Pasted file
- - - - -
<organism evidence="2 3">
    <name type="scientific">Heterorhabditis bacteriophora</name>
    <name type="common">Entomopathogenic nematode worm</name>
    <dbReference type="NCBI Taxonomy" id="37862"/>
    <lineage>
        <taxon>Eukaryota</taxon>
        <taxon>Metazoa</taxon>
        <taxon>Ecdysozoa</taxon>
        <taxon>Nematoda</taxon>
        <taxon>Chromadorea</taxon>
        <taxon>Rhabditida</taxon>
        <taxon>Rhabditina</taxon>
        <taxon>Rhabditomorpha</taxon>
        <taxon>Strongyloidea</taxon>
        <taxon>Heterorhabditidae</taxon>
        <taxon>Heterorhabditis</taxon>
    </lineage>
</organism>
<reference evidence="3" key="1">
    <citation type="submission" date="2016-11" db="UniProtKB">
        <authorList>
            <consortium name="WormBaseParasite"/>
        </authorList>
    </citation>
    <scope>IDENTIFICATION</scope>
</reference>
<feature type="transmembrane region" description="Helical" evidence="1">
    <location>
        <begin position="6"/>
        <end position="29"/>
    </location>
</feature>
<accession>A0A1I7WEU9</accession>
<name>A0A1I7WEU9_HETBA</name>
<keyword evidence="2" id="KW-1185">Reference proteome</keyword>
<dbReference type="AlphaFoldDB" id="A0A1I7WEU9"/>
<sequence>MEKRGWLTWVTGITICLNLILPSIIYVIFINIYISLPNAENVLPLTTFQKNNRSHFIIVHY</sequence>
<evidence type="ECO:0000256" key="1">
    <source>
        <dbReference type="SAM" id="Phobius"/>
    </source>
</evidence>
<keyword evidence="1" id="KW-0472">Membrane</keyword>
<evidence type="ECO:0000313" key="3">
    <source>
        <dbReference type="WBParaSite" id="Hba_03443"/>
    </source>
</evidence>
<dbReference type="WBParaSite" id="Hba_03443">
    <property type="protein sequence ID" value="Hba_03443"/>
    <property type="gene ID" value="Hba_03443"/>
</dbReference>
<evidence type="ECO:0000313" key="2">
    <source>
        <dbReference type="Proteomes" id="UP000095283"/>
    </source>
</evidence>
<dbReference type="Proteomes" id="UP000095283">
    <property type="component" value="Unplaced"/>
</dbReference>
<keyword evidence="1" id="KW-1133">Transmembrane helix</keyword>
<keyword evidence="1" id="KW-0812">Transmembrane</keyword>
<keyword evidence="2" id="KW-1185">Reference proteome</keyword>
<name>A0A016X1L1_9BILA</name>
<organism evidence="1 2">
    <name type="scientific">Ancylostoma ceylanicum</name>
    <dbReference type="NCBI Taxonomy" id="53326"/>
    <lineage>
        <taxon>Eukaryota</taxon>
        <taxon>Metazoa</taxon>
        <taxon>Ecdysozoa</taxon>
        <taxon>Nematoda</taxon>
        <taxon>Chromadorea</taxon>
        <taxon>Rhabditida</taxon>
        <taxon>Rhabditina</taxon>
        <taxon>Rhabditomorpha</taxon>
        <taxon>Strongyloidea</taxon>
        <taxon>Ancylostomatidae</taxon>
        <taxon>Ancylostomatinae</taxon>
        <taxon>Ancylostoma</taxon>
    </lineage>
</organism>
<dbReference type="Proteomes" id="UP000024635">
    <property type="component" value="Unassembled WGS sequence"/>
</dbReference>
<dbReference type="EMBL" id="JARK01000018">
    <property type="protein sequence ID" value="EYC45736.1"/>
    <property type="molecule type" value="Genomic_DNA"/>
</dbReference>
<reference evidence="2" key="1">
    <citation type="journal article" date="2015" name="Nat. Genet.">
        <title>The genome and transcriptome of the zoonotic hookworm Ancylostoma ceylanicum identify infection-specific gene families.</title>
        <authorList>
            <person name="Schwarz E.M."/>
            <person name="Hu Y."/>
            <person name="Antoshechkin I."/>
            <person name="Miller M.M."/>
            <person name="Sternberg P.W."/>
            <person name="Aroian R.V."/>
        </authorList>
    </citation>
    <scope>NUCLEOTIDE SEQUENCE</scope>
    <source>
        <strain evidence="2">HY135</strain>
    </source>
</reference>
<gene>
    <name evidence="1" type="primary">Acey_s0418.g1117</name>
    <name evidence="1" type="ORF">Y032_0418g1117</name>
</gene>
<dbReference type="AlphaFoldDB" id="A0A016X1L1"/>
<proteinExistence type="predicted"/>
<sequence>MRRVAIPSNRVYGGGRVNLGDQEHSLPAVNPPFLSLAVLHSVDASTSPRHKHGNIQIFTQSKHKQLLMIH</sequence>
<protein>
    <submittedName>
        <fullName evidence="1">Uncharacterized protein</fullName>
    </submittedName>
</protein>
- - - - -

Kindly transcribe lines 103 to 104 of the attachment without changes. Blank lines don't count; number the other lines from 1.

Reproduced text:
    <source>
        <strain evidence="2">HY135</strain>